For most of his life, a 17yo ate nothing but hot chips and Pringles. Now he's blind.



There’s nothing I can’t resist more than hot chips.

Put a bowl of fries in front of me and I’ll devour the whole lot. I’ve often mused to literally anyone around me as I shovelled as many chips as I could hold down my throat that if I had to eat one meal for the rest of my life it would be hot chips. (In what universe, I’d be forced to go through with this very specific demand is not the point here.)

But not anymore.

Because a British teen has gone blind thanks to his diet of French fries, Pringles chips and white bread.

“His diet was essentially a portion of chips from the local fish and chip shop every day. He also used to snack on crisps – Pringles – and sometimes slices of white bread and occasional slices of ham, and not really any fruit and vegetables,” Dr Denize Atan, who treated the teen at hospital, said, according to the study in Annals of Internal Medicine.

Celebrity chef Curtis Stone once urged parents of fussy eaters to let their children go hungry, but should fussy adult eaters also abide by this rule? Decide for yourself.

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The 17-year-old, who was not named, first went to his doctor at age 14 complaining of fatigue and tiredness. Although he admitted he was a “fussy eater”, since he was a child, doctors found he was otherwise healthy. He was diagnosed with vitamin B12 deficiency and given supplements.


“He explained this as an aversion to certain textures of food that he really could not tolerate, and so chips and crisps were really the only types of food that he wanted and felt that he could eat,” Dr Atan added.

However, the teen did not stick to his treatment plan or improve his diet. A year later he developed hearing loss and vision problems, which steadily worsened until at 17, he was taken to Bristol Eye Hospital with deteriorating vision and was diagnosed with nutritional optic neuropathy.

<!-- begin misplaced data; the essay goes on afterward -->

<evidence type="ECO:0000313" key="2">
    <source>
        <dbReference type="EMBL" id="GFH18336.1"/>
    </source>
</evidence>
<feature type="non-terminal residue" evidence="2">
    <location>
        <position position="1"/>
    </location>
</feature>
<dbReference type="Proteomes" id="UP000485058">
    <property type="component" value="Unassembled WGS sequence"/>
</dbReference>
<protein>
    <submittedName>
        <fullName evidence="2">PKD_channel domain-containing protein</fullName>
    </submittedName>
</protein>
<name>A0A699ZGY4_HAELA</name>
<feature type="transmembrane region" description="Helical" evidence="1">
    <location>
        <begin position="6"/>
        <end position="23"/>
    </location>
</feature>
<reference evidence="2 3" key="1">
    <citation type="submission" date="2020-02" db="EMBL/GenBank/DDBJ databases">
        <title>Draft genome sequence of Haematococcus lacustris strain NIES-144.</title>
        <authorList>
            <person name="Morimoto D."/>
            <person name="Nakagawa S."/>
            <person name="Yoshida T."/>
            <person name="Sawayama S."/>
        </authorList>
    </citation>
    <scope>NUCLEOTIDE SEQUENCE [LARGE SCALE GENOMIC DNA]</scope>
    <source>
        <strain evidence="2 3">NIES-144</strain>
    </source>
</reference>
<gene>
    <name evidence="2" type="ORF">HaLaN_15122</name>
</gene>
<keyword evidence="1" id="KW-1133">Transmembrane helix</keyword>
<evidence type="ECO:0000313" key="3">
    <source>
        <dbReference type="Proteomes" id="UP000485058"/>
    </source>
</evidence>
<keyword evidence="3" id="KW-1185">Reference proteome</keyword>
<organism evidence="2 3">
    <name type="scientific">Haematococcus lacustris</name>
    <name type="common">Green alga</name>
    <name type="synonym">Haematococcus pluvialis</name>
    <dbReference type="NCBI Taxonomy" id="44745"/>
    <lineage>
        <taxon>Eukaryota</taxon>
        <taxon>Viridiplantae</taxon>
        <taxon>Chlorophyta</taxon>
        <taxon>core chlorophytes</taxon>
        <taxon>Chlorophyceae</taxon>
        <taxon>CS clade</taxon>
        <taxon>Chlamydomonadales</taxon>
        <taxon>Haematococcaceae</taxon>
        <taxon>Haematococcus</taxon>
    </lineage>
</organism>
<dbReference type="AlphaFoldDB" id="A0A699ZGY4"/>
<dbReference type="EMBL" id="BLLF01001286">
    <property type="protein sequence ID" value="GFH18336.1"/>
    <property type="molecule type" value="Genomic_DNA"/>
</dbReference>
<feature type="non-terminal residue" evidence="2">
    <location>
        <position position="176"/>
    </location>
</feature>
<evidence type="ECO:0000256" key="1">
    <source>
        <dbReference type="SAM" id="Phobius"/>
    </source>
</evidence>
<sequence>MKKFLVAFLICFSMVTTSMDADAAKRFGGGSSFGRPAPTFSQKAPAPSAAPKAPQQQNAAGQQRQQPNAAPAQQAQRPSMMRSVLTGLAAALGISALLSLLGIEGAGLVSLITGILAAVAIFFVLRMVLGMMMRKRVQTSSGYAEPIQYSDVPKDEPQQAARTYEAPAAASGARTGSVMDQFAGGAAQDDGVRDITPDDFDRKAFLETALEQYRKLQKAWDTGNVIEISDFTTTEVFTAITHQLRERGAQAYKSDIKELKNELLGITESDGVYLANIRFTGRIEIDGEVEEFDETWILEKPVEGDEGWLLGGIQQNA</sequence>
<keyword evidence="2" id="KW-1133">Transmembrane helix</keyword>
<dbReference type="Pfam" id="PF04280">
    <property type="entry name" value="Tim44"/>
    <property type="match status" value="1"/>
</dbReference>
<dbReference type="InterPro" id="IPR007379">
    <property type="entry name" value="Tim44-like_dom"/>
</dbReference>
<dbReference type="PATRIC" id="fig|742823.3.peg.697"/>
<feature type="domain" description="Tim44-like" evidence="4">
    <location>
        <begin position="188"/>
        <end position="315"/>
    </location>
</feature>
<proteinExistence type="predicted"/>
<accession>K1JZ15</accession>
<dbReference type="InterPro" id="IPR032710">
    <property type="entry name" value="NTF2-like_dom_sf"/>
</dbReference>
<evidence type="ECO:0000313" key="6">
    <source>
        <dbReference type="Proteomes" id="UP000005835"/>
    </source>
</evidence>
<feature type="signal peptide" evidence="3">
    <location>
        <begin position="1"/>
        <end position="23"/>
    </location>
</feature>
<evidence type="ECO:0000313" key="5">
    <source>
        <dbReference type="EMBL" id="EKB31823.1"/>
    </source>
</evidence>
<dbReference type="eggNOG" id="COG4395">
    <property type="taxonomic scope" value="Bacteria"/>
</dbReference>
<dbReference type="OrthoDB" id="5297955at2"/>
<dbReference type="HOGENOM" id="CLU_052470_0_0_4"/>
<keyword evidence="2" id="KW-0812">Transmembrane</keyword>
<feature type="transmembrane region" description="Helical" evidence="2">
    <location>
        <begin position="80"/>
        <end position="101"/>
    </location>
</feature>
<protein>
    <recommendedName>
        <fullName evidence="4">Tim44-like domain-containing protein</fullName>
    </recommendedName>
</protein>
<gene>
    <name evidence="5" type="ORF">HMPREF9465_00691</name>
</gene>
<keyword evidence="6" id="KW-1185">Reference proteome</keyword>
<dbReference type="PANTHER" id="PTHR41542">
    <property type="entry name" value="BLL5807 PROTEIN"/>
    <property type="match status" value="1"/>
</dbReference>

With just 20/200 vision in both eyes, the teenager is considered legally blind.

“He had blind spots right in the middle of his vision,” Dr Atan said. “That means he can’t drive and would find it really difficult to read, watch TV or discern faces.”

“He can walk around on his own though because he has got peripheral vision,” she added.

Although optic neuropathy can be reversed if caught early, when left untreated it can cause permanent damage.

Tests also found that the teenager was suffering from malnutrition and a severe vitamin deficiency, even though he was not under or overweight.

“He had lost minerals from his bone, which was really quite shocking for a boy of his age.”

He was put on vitamin supplements and referred to a dietitian and a specialist mental health team.

The teen, who is now 19, was found to have an eating disorder called ARFID (avoidant-restrictive food intake disorder). Those with the disorder will often avoid foods with certain texture, smell, taste or appearance.

Although his case is clearly an extreme example, Dr Atan pointed out that parents should be aware of the potential dangers of “fussy eating” and seek expert help.

For help and support for eating disorders, contact the Butterfly Foundation’s National Support line and online service on 1800 ED HOPE (1800 33 4673) or email atsupport@thebutterflyfoundation.org.au. You can also visit their website, here.